National Treasury is fortunately not proposing to target all loop structures but only those in which the South African shareholder interposes a controlled foreign company (generally a company held more than 50% from SA) between themselves and companies in SA.  The proposal has the effect that dividends paid by the South African company to the foreign company will suffer both local dividends tax (at 20% or a reduced tax treaty rate if applicable) and also income tax under the CFC rules.  Whether the ultimate South African shareholders are individuals or companies, more South African tax will be triggered than if the South African shareholders had received the South African dividend directly.  There is no clear justification for this.

Dividends paid by a South African company to a South African individual are subject to 20% dividends tax but no income tax.  Dividends paid between South African companies are, however, fully tax exempt.  Arguably, the proposed amendment should be changed to prevent any income tax from being triggered on the dividend paid to the foreign company where the shareholder in that foreign company is a South African tax resident company.  In addition, where the South African shareholders in the controlled foreign company are individuals or trusts, the amount on which the South African income tax is payable should be adjusted to ensure that the rate of South African income tax on the dividend is no greater than 20%, namely the dividends tax rate that would have applied had they received the South African dividend directly. 

National Treasury has also proposed that the capital gains tax exemption which can apply on the disposal of shares in a foreign company should not apply to the disposal of shares in a controlled foreign company to the extent that the value of the controlled foreign company's assets are derived from South African assets.  Practical difficulties may arise in performing this calculation.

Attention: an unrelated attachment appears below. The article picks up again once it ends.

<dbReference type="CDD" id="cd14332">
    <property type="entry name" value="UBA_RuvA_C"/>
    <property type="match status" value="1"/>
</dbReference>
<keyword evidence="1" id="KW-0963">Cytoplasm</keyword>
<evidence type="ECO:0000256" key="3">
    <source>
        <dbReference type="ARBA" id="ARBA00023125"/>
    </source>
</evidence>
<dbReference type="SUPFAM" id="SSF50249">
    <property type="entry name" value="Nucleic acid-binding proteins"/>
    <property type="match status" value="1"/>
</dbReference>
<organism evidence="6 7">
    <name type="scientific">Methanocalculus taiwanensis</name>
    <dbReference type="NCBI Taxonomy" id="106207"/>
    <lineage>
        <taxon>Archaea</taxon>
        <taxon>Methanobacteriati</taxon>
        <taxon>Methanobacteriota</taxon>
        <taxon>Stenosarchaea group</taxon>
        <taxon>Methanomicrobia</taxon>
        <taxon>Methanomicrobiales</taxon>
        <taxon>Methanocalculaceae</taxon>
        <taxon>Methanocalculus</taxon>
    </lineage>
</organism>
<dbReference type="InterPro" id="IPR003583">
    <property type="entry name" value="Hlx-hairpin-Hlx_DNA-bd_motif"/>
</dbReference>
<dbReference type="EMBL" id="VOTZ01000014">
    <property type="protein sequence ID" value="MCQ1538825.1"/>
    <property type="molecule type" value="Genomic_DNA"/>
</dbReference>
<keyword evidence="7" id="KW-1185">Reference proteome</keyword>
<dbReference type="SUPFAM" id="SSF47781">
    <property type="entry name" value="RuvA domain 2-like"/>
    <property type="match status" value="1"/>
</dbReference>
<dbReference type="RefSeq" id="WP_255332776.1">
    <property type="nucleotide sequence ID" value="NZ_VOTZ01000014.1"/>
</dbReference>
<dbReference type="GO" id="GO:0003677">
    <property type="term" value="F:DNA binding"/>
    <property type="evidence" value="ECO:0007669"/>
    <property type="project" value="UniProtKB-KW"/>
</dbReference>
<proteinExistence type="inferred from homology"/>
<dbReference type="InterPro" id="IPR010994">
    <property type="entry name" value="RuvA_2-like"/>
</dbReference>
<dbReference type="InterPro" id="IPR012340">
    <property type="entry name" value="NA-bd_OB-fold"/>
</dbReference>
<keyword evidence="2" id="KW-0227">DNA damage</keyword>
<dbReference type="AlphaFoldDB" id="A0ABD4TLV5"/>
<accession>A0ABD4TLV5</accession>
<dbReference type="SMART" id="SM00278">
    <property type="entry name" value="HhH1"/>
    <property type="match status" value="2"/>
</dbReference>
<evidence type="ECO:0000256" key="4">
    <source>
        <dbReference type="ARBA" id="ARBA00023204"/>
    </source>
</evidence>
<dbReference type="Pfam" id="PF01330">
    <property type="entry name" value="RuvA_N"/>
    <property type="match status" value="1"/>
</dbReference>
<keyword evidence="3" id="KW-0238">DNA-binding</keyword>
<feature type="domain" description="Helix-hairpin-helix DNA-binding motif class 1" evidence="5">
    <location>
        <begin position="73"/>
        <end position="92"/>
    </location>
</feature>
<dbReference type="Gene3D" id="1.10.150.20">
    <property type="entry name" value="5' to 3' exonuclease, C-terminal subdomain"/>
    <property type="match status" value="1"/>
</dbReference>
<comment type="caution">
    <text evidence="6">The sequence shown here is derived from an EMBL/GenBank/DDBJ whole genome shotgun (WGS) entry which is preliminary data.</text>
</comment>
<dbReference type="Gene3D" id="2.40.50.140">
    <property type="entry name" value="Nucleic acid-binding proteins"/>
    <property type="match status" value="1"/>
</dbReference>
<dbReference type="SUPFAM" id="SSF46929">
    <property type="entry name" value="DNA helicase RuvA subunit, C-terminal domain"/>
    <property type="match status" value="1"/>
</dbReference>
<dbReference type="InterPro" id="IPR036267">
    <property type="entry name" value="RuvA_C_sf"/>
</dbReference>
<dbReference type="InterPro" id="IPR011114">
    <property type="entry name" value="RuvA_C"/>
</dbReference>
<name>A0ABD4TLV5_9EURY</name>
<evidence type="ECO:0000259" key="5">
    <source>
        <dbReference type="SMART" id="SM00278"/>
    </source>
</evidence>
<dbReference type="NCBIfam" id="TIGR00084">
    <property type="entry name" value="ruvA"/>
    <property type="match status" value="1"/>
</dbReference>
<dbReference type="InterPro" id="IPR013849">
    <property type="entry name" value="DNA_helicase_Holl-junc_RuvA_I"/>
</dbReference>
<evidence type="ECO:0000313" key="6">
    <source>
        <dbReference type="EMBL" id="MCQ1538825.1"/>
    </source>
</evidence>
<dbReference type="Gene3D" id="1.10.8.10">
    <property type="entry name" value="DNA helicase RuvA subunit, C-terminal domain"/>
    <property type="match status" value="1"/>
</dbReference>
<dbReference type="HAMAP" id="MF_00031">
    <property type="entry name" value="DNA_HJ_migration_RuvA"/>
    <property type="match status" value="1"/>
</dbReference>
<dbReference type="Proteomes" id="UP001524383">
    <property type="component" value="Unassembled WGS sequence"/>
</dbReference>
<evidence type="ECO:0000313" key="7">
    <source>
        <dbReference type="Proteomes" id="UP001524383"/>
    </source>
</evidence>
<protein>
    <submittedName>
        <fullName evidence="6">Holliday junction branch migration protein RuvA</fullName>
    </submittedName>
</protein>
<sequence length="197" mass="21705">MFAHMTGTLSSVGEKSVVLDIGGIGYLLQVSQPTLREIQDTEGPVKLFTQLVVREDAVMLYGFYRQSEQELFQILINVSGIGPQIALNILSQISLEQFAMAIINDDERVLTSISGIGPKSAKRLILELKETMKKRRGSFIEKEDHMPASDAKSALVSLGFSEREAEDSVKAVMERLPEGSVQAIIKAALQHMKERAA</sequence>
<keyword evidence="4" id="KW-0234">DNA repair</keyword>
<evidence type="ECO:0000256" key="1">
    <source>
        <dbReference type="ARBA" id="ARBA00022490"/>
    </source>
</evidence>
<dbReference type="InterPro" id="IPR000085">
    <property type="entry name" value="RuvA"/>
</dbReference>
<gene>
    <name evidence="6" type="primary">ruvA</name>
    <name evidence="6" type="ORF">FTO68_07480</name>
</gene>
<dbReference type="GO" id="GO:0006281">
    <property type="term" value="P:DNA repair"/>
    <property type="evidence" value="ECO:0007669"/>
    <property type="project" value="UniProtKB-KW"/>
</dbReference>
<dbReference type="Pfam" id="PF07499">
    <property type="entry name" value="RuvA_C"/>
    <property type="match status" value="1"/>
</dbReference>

This proposal will penalise South African tax residents for investing in a foreign company which may have held South African assets for many years prior to the South African tax resident's investment in the foreign company.  Discouraging investment in this manner appears to be short-sighted and potentially detrimental to economic activity.

Another problem is that SA's tax neutral group reorganisation rules have not been expanded to cater for reorganisations where loop structures are involved, even though all parties to the relevant transaction are either directly (or indirectly through the controlled foreign company rules) within the scope of South African tax.  It is important that, in addition to introducing measures to protect the tax base, National Treasury should also amend the tax legislation to facilitate genuine business transactions which will in future be permitted in the loop structure environment.

National Treasury has acknowledged the submissions made on the difficulties created by the proposed amendments, and we await with interest its response to our concerns.

Written By Nola Brown, an Associate Director, Anne Bennett, a Partner & Cor Kraamwinkel, a Partner at Webber Wentzel